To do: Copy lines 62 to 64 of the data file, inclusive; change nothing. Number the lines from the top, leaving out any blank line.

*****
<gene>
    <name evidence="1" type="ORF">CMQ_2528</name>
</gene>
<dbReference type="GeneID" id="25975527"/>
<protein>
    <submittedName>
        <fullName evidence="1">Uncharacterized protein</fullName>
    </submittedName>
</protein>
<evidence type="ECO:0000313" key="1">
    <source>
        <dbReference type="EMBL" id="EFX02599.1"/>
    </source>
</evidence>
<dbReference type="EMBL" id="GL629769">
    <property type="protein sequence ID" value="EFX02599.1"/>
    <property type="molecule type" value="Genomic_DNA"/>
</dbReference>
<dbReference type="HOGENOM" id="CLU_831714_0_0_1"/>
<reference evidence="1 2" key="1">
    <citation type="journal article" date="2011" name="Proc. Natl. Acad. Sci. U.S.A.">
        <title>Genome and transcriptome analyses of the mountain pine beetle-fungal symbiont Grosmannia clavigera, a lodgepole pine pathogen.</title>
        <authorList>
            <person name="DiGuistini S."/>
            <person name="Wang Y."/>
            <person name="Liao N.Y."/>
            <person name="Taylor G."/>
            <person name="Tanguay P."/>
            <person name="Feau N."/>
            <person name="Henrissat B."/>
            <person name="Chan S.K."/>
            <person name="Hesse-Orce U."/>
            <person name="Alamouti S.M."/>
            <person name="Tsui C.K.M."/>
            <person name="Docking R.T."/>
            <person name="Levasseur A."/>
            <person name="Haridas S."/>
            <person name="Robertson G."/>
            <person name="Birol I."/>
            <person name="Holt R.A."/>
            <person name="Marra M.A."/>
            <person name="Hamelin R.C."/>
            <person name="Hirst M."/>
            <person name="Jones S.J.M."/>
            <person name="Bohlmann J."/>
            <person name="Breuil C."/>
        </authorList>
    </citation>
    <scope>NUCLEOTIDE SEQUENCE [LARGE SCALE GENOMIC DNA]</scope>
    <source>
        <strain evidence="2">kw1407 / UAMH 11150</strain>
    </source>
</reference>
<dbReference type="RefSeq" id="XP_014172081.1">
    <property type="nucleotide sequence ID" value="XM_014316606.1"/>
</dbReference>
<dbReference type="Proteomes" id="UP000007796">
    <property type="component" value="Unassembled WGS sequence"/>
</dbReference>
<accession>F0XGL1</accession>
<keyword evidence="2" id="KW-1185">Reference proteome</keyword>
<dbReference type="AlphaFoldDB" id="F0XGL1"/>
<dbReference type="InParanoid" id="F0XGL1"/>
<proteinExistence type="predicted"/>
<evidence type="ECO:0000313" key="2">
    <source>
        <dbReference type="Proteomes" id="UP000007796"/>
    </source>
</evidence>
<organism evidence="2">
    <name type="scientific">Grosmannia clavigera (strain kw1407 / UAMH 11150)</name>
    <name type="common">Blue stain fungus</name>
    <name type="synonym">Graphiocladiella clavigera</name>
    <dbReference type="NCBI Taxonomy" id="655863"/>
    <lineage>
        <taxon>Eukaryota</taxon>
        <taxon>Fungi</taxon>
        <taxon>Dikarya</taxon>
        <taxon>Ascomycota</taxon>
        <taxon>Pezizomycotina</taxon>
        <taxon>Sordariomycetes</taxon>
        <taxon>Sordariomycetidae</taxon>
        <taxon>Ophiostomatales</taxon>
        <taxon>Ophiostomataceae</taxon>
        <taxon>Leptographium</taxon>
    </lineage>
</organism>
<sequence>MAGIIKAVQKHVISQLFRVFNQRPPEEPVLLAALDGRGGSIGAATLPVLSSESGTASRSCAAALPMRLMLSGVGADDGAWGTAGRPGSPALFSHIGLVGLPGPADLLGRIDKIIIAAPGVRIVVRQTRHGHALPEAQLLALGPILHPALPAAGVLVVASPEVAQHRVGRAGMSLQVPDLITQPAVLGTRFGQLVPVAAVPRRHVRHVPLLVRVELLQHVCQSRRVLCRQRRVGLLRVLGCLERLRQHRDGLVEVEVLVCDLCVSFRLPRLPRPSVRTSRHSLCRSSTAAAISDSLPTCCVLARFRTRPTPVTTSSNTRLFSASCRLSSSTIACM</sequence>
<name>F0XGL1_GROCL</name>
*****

<dbReference type="AlphaFoldDB" id="F0XGL1"/>
<dbReference type="InParanoid" id="F0XGL1"/>
<proteinExistence type="predicted"/>